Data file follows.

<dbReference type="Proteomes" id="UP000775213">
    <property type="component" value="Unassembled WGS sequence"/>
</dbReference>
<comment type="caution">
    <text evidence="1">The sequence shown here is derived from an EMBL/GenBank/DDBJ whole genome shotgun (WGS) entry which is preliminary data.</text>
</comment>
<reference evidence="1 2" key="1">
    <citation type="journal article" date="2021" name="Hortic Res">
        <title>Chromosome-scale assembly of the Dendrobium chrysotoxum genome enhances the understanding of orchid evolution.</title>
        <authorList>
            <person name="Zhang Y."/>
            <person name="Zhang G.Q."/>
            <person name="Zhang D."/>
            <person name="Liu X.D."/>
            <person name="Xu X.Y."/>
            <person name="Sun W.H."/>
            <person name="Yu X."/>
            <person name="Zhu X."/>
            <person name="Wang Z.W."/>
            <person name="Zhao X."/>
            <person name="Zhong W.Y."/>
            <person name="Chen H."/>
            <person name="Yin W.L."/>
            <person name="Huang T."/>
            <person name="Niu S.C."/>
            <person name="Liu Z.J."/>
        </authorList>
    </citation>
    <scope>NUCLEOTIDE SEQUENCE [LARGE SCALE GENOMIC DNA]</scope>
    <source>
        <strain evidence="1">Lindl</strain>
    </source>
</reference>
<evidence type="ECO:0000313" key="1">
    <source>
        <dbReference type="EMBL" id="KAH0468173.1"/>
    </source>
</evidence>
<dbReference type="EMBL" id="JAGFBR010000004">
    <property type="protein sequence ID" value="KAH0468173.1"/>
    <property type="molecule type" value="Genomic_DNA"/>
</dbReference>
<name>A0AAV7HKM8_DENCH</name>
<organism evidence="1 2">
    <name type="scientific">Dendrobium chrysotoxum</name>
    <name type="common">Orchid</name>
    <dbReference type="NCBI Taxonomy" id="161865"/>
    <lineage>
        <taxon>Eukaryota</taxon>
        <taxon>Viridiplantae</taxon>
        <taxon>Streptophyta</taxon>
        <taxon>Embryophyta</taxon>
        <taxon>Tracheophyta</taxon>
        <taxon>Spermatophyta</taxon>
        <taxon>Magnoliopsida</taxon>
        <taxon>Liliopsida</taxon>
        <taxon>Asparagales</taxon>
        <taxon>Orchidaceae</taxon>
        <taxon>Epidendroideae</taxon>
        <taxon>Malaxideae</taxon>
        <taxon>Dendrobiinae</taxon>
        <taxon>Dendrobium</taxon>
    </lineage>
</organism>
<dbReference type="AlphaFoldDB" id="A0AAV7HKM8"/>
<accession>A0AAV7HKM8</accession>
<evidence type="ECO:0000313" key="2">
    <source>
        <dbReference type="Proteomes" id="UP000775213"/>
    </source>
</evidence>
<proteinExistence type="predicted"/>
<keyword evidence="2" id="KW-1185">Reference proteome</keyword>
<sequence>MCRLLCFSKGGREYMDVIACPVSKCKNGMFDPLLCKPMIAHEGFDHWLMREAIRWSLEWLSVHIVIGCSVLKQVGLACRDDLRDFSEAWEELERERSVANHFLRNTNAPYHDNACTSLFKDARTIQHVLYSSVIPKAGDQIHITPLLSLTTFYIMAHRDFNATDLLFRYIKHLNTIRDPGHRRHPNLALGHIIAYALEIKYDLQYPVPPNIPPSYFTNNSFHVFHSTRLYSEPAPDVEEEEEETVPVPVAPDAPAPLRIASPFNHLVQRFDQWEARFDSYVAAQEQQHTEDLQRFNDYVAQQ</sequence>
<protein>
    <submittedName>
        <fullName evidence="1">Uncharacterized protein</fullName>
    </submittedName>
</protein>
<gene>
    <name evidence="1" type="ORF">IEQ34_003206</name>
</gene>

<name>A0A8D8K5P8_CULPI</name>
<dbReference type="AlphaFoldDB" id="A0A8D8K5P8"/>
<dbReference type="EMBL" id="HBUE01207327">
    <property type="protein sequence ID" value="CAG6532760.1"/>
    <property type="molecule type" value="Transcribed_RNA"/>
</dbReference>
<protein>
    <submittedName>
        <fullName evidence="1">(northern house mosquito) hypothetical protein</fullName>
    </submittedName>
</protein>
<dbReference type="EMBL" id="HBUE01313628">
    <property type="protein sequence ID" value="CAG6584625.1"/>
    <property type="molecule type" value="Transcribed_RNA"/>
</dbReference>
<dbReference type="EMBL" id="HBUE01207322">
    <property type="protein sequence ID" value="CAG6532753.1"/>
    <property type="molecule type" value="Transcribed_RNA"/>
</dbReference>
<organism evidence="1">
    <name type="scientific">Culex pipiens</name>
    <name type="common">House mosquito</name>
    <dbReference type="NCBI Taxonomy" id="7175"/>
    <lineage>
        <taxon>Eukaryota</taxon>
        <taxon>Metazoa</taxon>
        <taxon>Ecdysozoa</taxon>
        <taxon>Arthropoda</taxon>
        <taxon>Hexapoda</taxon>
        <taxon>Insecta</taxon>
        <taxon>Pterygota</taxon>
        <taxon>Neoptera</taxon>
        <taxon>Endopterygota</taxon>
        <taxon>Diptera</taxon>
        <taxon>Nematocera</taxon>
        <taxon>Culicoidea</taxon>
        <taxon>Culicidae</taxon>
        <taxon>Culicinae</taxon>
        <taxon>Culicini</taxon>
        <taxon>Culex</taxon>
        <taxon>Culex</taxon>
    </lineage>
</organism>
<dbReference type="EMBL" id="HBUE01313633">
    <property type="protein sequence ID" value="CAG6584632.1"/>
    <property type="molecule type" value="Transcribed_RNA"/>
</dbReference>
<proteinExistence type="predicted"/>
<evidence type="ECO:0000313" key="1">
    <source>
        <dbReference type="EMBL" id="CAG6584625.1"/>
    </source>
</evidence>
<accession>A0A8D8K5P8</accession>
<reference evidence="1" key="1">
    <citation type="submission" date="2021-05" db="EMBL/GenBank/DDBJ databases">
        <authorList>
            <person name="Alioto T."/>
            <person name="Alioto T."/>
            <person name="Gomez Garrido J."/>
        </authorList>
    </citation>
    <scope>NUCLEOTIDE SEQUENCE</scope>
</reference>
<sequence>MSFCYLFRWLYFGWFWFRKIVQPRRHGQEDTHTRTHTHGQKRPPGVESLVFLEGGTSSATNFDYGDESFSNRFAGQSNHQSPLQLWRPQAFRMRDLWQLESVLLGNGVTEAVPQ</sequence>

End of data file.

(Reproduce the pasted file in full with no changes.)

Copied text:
<dbReference type="Proteomes" id="UP000775213">
    <property type="component" value="Unassembled WGS sequence"/>
</dbReference>
<comment type="caution">
    <text evidence="1">The sequence shown here is derived from an EMBL/GenBank/DDBJ whole genome shotgun (WGS) entry which is preliminary data.</text>
</comment>
<reference evidence="1 2" key="1">
    <citation type="journal article" date="2021" name="Hortic Res">
        <title>Chromosome-scale assembly of the Dendrobium chrysotoxum genome enhances the understanding of orchid evolution.</title>
        <authorList>
            <person name="Zhang Y."/>
            <person name="Zhang G.Q."/>
            <person name="Zhang D."/>
            <person name="Liu X.D."/>
            <person name="Xu X.Y."/>
            <person name="Sun W.H."/>
            <person name="Yu X."/>
            <person name="Zhu X."/>
            <person name="Wang Z.W."/>
            <person name="Zhao X."/>
            <person name="Zhong W.Y."/>
            <person name="Chen H."/>
            <person name="Yin W.L."/>
            <person name="Huang T."/>
            <person name="Niu S.C."/>
            <person name="Liu Z.J."/>
        </authorList>
    </citation>
    <scope>NUCLEOTIDE SEQUENCE [LARGE SCALE GENOMIC DNA]</scope>
    <source>
        <strain evidence="1">Lindl</strain>
    </source>
</reference>
<evidence type="ECO:0000313" key="1">
    <source>
        <dbReference type="EMBL" id="KAH0468173.1"/>
    </source>
</evidence>
<dbReference type="EMBL" id="JAGFBR010000004">
    <property type="protein sequence ID" value="KAH0468173.1"/>
    <property type="molecule type" value="Genomic_DNA"/>
</dbReference>
<name>A0AAV7HKM8_DENCH</name>
<organism evidence="1 2">
    <name type="scientific">Dendrobium chrysotoxum</name>
    <name type="common">Orchid</name>
    <dbReference type="NCBI Taxonomy" id="161865"/>
    <lineage>
        <taxon>Eukaryota</taxon>
        <taxon>Viridiplantae</taxon>
        <taxon>Streptophyta</taxon>
        <taxon>Embryophyta</taxon>
        <taxon>Tracheophyta</taxon>
        <taxon>Spermatophyta</taxon>
        <taxon>Magnoliopsida</taxon>
        <taxon>Liliopsida</taxon>
        <taxon>Asparagales</taxon>
        <taxon>Orchidaceae</taxon>
        <taxon>Epidendroideae</taxon>
        <taxon>Malaxideae</taxon>
        <taxon>Dendrobiinae</taxon>
        <taxon>Dendrobium</taxon>
    </lineage>
</organism>
<dbReference type="AlphaFoldDB" id="A0AAV7HKM8"/>
<accession>A0AAV7HKM8</accession>
<evidence type="ECO:0000313" key="2">
    <source>
        <dbReference type="Proteomes" id="UP000775213"/>
    </source>
</evidence>
<proteinExistence type="predicted"/>
<keyword evidence="2" id="KW-1185">Reference proteome</keyword>
<sequence>MCRLLCFSKGGREYMDVIACPVSKCKNGMFDPLLCKPMIAHEGFDHWLMREAIRWSLEWLSVHIVIGCSVLKQVGLACRDDLRDFSEAWEELERERSVANHFLRNTNAPYHDNACTSLFKDARTIQHVLYSSVIPKAGDQIHITPLLSLTTFYIMAHRDFNATDLLFRYIKHLNTIRDPGHRRHPNLALGHIIAYALEIKYDLQYPVPPNIPPSYFTNNSFHVFHSTRLYSEPAPDVEEEEEETVPVPVAPDAPAPLRIASPFNHLVQRFDQWEARFDSYVAAQEQQHTEDLQRFNDYVAQQ</sequence>
<protein>
    <submittedName>
        <fullName evidence="1">Uncharacterized protein</fullName>
    </submittedName>
</protein>
<gene>
    <name evidence="1" type="ORF">IEQ34_003206</name>
</gene>

<name>A0A8D8K5P8_CULPI</name>
<dbReference type="AlphaFoldDB" id="A0A8D8K5P8"/>
<dbReference type="EMBL" id="HBUE01207327">
    <property type="protein sequence ID" value="CAG6532760.1"/>
    <property type="molecule type" value="Transcribed_RNA"/>
</dbReference>
<protein>
    <submittedName>
        <fullName evidence="1">(northern house mosquito) hypothetical protein</fullName>
    </submittedName>
</protein>
<dbReference type="EMBL" id="HBUE01313628">
    <property type="protein sequence ID" value="CAG6584625.1"/>
    <property type="molecule type" value="Transcribed_RNA"/>
</dbReference>
<dbReference type="EMBL" id="HBUE01207322">
    <property type="protein sequence ID" value="CAG6532753.1"/>
    <property type="molecule type" value="Transcribed_RNA"/>
</dbReference>
<organism evidence="1">
    <name type="scientific">Culex pipiens</name>
    <name type="common">House mosquito</name>
    <dbReference type="NCBI Taxonomy" id="7175"/>
    <lineage>
        <taxon>Eukaryota</taxon>
        <taxon>Metazoa</taxon>
        <taxon>Ecdysozoa</taxon>
        <taxon>Arthropoda</taxon>
        <taxon>Hexapoda</taxon>
        <taxon>Insecta</taxon>
        <taxon>Pterygota</taxon>
        <taxon>Neoptera</taxon>
        <taxon>Endopterygota</taxon>
        <taxon>Diptera</taxon>
        <taxon>Nematocera</taxon>
        <taxon>Culicoidea</taxon>
        <taxon>Culicidae</taxon>
        <taxon>Culicinae</taxon>
        <taxon>Culicini</taxon>
        <taxon>Culex</taxon>
        <taxon>Culex</taxon>
    </lineage>
</organism>
<dbReference type="EMBL" id="HBUE01313633">
    <property type="protein sequence ID" value="CAG6584632.1"/>
    <property type="molecule type" value="Transcribed_RNA"/>
</dbReference>
<proteinExistence type="predicted"/>
<evidence type="ECO:0000313" key="1">
    <source>
        <dbReference type="EMBL" id="CAG6584625.1"/>
    </source>
</evidence>
<accession>A0A8D8K5P8</accession>
<reference evidence="1" key="1">
    <citation type="submission" date="2021-05" db="EMBL/GenBank/DDBJ databases">
        <authorList>
            <person name="Alioto T."/>
            <person name="Alioto T."/>
            <person name="Gomez Garrido J."/>
        </authorList>
    </citation>
    <scope>NUCLEOTIDE SEQUENCE</scope>
</reference>
<sequence>MSFCYLFRWLYFGWFWFRKIVQPRRHGQEDTHTRTHTHGQKRPPGVESLVFLEGGTSSATNFDYGDESFSNRFAGQSNHQSPLQLWRPQAFRMRDLWQLESVLLGNGVTEAVPQ</sequence>